“Are you telling me the Teenage Mutant Ninja Turtles never killed some ignorant fucker for dropping litter or shitting in the street?”
“No, they didn’t. Leonardo, Michelangelo, Donatallo or Raphael would never have done any of those things, they lived by a code.”
“Okay, bad example.”
Airing next week on E4 (and currently playing in advance on the 4OD online service), the final episode of Misfits, the finest portrayal of the super power on the screen. Better than Iron Man, better than The Dark Knight, better than Spider-Man 2, and certainly better than Marvel’s Agents Of S.H.I.E.L.D.
I’ve loved this show from start to finish. I was the first person to write about the show’s existence, the first person to review the show, and found my description “It’s not Heroes meets Skins, it’s X-Men meets Trainspotting” used all over the place. The penultimate episode brought together storylines and characters from the past two series and tied up all sorts of plots. The only ones left hanging were the futures, as portrayed on jumpers by the woman who could knit the future.
So the final episode takes a jump forward in time. Where the expected superheroes have become some kind of fascist behaviour enforcers. The split between the two Rudys has grown wider – and one of them is lactating. And one of the Misfits is now… a probation worker. That won’t end well, you know what happens to probation workers in this show. And they are running out of room under the bypass for bodies…
The show has had its up and downs, some will never forgive it for losing Nathan after the first two seasons, though I think Rudy made a wonderful replacement. This final series has done some remarkable things, from a believable support group for the powered, a probation worker who survived, powers that blossomed far from comic book inspirations, somehow finding a way to weaponise rape without it coming off as a kind of war crime, and given some real depth to the double Rudys. Oh and going for superheroes, finally, in a big way. Simon would have loved that. Sadly for the final episode some of that final ambition was lacking in execution. For a show that used superpowers built for a small budget, and moved heaven and earth for them to never actually look cheap, the final episode with a flying fight scene pushed the show’s limits too far. But the other battles were tip top and really worked. Finally, after five years, a proper super hero/villain fight. But at its core, the show has been about some ridiculous individuals finding ways to survive in a harsh world that just got a lot harsher. Superpowers aren’t an opportunity, they are a curse, and at best, a way of surviving other people’s powers. And ultimately the time travel plot gave us a chance to revisit the Curtis-style stories from the first series.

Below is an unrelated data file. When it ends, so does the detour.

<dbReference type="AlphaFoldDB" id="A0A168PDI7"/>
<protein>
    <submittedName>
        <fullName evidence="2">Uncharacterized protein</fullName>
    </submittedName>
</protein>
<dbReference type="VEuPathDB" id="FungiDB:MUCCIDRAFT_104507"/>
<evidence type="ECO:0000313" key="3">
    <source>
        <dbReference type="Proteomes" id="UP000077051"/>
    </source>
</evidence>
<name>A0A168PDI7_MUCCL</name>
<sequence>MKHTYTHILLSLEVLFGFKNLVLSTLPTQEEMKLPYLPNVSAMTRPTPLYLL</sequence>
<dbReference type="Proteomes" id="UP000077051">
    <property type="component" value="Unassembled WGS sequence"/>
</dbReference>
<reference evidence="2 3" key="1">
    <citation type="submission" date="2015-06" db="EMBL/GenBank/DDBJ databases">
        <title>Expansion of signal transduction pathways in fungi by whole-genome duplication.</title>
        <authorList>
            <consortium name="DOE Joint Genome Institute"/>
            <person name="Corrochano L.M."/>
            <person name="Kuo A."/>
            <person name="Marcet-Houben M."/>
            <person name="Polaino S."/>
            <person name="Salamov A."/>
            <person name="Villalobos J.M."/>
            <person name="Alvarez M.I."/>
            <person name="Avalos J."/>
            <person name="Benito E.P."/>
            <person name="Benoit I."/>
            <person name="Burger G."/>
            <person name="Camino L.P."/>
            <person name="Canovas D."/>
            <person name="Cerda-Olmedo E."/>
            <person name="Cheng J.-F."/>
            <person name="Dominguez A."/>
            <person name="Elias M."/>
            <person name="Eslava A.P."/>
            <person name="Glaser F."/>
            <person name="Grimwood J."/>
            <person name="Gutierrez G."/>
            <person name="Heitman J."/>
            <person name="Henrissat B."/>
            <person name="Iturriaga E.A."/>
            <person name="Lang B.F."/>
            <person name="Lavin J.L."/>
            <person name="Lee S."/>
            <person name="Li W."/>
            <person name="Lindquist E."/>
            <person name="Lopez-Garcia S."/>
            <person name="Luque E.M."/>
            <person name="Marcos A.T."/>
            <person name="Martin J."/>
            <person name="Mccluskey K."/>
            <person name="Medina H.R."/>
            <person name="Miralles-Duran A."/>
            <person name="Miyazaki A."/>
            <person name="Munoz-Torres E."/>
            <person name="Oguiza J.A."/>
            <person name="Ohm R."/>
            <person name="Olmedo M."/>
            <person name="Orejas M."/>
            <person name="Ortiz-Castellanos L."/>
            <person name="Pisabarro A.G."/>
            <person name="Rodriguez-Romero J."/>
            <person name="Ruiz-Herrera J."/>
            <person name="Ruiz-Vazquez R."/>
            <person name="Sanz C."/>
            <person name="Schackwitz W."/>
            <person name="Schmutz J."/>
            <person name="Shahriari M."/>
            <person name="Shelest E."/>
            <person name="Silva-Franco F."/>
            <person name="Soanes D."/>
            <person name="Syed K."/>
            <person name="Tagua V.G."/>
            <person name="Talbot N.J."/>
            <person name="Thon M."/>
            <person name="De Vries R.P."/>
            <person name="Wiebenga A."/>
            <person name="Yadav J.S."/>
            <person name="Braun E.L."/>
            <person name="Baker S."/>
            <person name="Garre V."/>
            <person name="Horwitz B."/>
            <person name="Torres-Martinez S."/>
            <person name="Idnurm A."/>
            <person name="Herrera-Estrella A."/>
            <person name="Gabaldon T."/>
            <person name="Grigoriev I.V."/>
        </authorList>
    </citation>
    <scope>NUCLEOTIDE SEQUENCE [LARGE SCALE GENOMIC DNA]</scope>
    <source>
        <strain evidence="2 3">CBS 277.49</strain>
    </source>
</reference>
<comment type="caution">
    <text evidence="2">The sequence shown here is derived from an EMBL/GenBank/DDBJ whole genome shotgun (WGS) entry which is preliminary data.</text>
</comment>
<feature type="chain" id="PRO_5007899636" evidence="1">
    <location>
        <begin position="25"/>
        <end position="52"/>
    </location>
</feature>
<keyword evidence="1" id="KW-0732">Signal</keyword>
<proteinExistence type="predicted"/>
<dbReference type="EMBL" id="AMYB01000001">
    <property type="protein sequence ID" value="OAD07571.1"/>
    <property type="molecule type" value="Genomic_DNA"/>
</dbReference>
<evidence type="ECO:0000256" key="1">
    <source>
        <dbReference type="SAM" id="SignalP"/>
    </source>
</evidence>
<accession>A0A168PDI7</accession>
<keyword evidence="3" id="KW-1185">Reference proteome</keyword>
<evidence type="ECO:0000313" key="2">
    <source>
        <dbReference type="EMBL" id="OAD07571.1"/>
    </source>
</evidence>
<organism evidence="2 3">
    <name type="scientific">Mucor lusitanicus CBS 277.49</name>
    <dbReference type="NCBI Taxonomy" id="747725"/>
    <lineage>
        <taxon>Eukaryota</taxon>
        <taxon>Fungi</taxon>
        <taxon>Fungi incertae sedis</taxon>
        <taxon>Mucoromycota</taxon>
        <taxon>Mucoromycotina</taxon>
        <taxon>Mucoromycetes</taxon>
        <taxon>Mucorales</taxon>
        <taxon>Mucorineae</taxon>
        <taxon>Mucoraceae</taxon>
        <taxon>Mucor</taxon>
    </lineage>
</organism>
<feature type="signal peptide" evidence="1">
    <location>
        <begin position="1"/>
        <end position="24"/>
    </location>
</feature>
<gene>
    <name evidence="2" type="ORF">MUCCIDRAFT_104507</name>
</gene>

There was no Nathan turning up at the end as a curator of a gallery or some such nonsense. And, as is fitting, we never ever find out what the hell the storm was. But Jess did get advice from another version of herself. We may not have the original cast, but the show went back to its roots, before giving us a Misfits free from destiny, able to do… anything. Staying morally dubious throughout to the bitter end. We wouldn’t have it any other way.
So to showrunner/writer Howard Overman, the cast and crew, the producers, the channel, the many actors, those who survived and those who didn’t, cheers. You were a BAFTA award winning breath of fresh air. Thank you.
And next? The American remake. And a whole new country full of probation workers to kill.